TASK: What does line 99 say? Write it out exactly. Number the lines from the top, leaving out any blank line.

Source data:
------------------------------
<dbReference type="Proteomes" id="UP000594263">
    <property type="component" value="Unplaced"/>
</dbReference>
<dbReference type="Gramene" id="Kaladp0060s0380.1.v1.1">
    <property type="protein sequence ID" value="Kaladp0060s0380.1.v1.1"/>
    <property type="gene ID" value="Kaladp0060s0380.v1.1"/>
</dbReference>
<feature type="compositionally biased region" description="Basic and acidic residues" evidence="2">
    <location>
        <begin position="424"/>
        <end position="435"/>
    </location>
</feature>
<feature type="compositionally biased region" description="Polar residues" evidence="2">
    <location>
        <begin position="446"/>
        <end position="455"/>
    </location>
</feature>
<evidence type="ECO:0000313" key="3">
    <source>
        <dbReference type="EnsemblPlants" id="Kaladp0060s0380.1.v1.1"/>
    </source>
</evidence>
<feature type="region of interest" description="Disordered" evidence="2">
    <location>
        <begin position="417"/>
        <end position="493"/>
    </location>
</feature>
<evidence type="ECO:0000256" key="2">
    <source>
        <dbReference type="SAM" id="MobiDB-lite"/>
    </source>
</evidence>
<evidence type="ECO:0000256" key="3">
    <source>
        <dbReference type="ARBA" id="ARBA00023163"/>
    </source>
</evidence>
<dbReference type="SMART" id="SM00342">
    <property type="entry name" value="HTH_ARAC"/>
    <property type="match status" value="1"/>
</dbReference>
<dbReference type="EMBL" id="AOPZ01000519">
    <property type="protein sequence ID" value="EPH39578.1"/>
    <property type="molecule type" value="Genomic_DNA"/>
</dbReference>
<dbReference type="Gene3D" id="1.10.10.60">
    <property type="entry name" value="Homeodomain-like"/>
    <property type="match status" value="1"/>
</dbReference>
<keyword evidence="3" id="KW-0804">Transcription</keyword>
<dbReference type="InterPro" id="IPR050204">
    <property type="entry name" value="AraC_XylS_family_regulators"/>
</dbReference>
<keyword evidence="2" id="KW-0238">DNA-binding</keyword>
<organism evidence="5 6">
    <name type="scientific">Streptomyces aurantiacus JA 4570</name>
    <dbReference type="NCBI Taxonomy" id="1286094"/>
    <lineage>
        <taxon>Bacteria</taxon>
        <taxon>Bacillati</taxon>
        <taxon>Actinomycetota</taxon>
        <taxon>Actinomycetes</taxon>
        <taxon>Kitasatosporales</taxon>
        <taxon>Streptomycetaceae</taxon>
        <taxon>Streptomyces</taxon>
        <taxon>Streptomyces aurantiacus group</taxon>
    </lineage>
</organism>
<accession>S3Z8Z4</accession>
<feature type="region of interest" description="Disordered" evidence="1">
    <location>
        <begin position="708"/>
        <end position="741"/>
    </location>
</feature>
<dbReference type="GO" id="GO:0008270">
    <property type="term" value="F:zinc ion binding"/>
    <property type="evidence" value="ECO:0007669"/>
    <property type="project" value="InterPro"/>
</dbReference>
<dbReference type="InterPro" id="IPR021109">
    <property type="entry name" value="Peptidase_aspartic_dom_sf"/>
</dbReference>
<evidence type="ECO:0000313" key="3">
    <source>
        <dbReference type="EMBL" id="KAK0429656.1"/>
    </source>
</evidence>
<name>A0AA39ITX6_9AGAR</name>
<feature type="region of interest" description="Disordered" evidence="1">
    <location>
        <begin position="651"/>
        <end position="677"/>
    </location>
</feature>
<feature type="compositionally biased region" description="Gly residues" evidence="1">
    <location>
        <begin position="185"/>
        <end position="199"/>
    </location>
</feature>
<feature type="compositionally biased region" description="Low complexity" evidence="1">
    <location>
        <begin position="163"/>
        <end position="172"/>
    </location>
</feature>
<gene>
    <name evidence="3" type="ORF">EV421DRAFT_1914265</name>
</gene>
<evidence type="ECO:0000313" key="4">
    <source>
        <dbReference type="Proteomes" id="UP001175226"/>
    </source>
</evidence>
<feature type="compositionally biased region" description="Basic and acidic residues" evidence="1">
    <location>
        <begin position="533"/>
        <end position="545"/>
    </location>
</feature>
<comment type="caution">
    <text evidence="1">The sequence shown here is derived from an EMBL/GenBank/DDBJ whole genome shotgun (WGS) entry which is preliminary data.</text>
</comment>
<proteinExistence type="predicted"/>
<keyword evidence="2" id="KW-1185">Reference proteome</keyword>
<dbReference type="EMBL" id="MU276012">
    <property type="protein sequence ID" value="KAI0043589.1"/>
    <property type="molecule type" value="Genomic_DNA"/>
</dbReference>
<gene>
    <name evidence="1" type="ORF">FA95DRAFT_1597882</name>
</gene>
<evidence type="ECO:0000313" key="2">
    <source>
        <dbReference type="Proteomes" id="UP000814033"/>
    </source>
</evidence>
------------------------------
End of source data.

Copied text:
<feature type="compositionally biased region" description="Gly residues" evidence="1">